Computer Security: Tele-protect

The coronavirus has brought normal life at CERN to a well-justified halt, but it also has the potential to shut down CERN’s digital operations. The only infection vectors a “digital” coronavirus would need is human gossip (creating “FUD” – fear, uncertainty and doubt), fast-clicking users, unpatched computers… and teleworking! And an adversary to give it a try.

In fact, as we outlined in our previous Bulletin article on ransomware (“Blackmailing Enterprises: You are Patient Zero“, with more details on this in the next Bulletin issue), attackers are on the prowl to maliciously infiltrate companies and enterprises, but also universities and academic institutes. Just recently, a Czech hospital was hit in the midst of handling COVID-19 patients. While there are no details of this incident yet, here is a roadmap for how CERN could end up in the emergency ward:

Step 1 – F-U-D: Fake messages on the subject of COVID-19 trouble not only our minds, but malicious e-mails, WhatsApp messages or the like on the subject could also threaten the security of your computer. Lots of the embedded links being shared point to allegedly new research results, infection statistics, help pages and advisories, or gossip on how you can best protect yourself. Not all of them are benign: some intentionally target your computer. So coronavirus is a vehicle for infecting your computer too. And given all the fear, uncertainty and doubt around this subject, human curiosity acts quickly… click!

Step 2 – An unpatched computer: One click on a malicious link is sufficient to infect your computer. And this is almost guaranteed to happen if your computer is running an outdated operating system like Windows 7 (or earlier!) or an unpatched version of Windows, Linux or MacOS. Less likely, but still possible, your computer might be fully up-to-date but your operating system still exposed to a yet-to-be-published vulnerability. Once your computer is compromised, the adversary has access to all its features: keyboard, hard disk, microphone, camera… infect!

Step 3 – Teleworking: The (hopefully short) era of socio-physical distancing to reduce the spread of the coronavirus requires more teleworking than ever before. Teleworking involves using your CERN or home computer to remotely connect to CERN. This means that, at one moment or another, you will have to type your CERN password. And with a compromised computer, the attacker can watch every step you take: which program you execute, which data you manipulate, which system you manage, which maintenance work you perform, which password you type. Enough information to impersonate you. Abuse your computer program. Steal your data. Compromise your system. Sabotage your maintenance work. Steal your passwords… game over!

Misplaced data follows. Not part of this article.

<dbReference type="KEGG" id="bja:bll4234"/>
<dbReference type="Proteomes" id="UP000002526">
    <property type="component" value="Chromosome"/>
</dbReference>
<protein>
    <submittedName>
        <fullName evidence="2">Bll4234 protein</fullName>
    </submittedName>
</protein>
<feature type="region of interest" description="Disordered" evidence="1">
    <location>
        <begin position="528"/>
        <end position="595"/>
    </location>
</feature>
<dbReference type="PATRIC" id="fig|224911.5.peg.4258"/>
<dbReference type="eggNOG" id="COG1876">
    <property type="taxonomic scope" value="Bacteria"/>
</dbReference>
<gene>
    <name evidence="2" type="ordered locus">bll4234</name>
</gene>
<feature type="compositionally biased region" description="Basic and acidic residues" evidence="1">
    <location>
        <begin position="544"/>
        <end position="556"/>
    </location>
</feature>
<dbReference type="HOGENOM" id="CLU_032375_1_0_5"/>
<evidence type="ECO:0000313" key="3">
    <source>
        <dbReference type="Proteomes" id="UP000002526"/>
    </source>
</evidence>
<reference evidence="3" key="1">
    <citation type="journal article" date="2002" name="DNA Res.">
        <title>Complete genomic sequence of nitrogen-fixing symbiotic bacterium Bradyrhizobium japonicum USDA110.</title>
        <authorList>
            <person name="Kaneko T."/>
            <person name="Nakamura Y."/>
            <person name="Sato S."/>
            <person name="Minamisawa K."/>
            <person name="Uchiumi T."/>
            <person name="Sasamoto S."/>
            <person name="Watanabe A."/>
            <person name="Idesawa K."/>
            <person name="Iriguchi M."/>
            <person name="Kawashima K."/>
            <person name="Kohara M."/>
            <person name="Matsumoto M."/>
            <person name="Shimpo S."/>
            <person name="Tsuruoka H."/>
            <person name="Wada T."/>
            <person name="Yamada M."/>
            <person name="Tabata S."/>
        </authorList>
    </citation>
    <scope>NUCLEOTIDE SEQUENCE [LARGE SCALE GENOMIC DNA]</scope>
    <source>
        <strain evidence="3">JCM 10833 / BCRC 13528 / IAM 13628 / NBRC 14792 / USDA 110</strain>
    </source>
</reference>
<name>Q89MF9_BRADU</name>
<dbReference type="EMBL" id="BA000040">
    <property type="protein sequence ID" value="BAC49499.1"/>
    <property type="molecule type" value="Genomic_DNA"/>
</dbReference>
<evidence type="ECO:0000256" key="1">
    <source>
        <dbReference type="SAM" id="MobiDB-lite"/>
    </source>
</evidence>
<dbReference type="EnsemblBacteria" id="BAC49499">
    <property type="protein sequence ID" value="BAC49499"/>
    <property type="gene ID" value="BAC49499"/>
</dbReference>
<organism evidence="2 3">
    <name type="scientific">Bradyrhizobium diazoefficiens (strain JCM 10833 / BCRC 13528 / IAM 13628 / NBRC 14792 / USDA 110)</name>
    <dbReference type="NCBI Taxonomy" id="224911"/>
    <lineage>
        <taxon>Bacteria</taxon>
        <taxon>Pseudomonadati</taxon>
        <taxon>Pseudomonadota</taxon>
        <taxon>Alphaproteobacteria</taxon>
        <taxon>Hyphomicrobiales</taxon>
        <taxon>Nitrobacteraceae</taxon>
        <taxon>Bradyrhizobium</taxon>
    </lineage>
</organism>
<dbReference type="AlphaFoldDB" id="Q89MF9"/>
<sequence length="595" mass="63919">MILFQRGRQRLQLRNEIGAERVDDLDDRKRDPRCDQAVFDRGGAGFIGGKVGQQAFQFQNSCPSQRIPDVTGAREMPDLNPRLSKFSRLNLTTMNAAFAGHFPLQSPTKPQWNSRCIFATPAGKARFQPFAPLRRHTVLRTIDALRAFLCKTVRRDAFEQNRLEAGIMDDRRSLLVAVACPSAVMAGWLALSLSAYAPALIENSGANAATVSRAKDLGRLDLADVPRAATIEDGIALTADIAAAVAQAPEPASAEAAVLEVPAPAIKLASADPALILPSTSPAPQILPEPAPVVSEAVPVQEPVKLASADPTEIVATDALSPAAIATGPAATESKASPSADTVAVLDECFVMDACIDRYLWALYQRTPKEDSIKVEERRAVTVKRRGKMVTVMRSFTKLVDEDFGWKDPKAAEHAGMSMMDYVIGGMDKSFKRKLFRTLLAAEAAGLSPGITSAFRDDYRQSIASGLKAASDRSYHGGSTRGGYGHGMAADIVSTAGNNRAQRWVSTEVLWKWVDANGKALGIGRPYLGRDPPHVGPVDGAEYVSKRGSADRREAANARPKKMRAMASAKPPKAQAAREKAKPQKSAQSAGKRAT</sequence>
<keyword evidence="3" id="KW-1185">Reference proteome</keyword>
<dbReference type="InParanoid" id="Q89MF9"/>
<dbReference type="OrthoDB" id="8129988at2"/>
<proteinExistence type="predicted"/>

This is how organisations have been brought to a halt in the past. And this is how coronavirus could bring organisations into the emergency ward too. You are just patient zero.

So, what can you do to protect yourself, your computer and CERN?

Step 1 – STOP – THINK – DON’T CLICK: Just try to restrain your curiosity and do not fall prey to all the gossip circulating at the moment. Be cautious, and don’t click on links from dubious or not-so-dubious sources. This includes web pages offering “newest statistics” on Covid-19, forwarded malicious WhatsApp messages, mails, etc.

Step 2 – Patch: Keep your computer up-to-date. CERN-managed PCs already should be. For your own devices, enable automatic patching if this is not your default. If your operating system or applications are outdated and not supported anymore, stop using them and upgrade to a version that is actively supported by the software vendor. Be ready to scrap it any time.

Step 3 – Connect securely: There are several official and secure methods to allow you to work remotely, to connect remotely and to tunnel remotely into CERN. Please do not use any other means! In particular, do not abuse any firewall opening assigned to your dedicated service and do not create web proxies for tunneling through. If this puts the Organization at risk, it will be considered as professional misconduct. Finally, in order to better protect your password, the IT department is still aiming to roll out a multi-factor authentication solution for especially exposed CERN staff and users.

For more good advice on how to telework securely, please check out this fact sheet and join in the discussion with your CERN peers on the dedicated “~teleworking” Mattermost channel. Thanks a lot for protecting CERN.

Good luck and the best of health to you, your family and friends!

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